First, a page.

“I’m more interested in the mood of a setting than exact representation,” says Taos, NM, painter Lanford Monroe. Her painting Glacier Trail is based on a restricted area she saw during her first visit to Glacier National Park, MT, last fall. “That was the first time I’d seen wolves in the wild,” she says. But the wolves were not in the actual setting they are in the painting—she took a little creative license. “I always work with an idea of a specific place, but I’ll change the general composition to suit me,” Monroe says. “The mood, the feeling I got while I was there, is what I’m trying for. It’s never simply a portrait of the place.” Monroe is represented by Gerald Peters Gallery, Santa Fe, NM; Trailside Galleries, Jackson, WY; Spanierman Gallery, New York, NY; J.N. Bartfield Galleries, New York, NY; and The Sporting Gallery, Middleburg, VA. —LB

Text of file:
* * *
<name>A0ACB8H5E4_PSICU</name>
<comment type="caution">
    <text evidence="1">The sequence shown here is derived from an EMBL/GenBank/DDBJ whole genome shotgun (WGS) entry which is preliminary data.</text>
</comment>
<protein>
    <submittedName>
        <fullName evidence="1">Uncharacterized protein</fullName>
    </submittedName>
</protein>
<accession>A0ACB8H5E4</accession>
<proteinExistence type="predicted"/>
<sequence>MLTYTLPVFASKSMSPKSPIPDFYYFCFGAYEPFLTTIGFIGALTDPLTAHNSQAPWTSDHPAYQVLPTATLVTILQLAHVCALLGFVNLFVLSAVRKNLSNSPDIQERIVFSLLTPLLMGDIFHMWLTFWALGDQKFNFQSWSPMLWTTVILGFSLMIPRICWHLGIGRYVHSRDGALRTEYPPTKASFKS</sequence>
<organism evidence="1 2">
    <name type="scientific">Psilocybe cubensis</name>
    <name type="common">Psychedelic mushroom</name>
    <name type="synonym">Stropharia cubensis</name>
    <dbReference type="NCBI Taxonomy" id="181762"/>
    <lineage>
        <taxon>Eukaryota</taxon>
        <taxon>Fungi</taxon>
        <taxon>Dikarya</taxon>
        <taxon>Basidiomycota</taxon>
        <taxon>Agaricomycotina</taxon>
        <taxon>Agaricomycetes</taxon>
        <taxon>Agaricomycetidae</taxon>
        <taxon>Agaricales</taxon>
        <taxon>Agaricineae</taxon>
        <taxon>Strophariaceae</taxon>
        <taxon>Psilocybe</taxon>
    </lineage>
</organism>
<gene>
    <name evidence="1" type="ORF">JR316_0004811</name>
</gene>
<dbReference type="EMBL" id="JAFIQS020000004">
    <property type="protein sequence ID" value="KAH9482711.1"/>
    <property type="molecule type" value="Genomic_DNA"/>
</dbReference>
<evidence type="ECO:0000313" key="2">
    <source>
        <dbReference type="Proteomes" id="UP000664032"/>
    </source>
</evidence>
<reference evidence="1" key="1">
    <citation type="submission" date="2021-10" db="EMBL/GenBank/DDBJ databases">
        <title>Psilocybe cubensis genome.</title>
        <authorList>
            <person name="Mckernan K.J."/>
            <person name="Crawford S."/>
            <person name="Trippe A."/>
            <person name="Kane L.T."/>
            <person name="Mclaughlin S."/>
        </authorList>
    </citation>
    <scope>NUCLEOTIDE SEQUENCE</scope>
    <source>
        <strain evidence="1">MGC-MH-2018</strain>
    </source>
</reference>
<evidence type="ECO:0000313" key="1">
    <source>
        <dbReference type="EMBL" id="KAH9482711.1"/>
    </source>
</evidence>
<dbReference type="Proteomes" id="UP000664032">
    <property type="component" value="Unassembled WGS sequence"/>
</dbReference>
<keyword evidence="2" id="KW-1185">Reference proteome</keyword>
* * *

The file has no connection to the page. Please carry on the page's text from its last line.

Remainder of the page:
Glacier Trail, oil, 30 x 40.
· Jim Morgan ·
“More than anything, this painting is an expression of how much I enjoy painting snow,”
says Jim Morgan. “It’s one of my favorite things, and for the last two months that’s about all I’ve been doing. The piece was primarily an effort to convey the effects of sunlight on fresh snow, and then I added the magpie because its colors seemed to complement the colors in the stream so well.” Rock Creek is near Morgan’s home in northern Utah, where he is constantly inspired by the mountains, marshes, and wildlife that surround him. Although he is well known for his paintings of wildlife, Morgan has lately been focusing more on the natural features of the land than on the animals that inhabit it. “I’ve even been doing some straight landscapes without any wildlife,” he says. Morgan is represented by Trailside
New Snow—Rock Creek, oil, 30 x 40.
Galleries, Jackson, WY; J.N. Bartfield Galleries, New York, NY; Meyer Gallery, Park City, UT; and Pitzer’s of Carmel, CA. —KB
Featured in “Portfolio” June 1999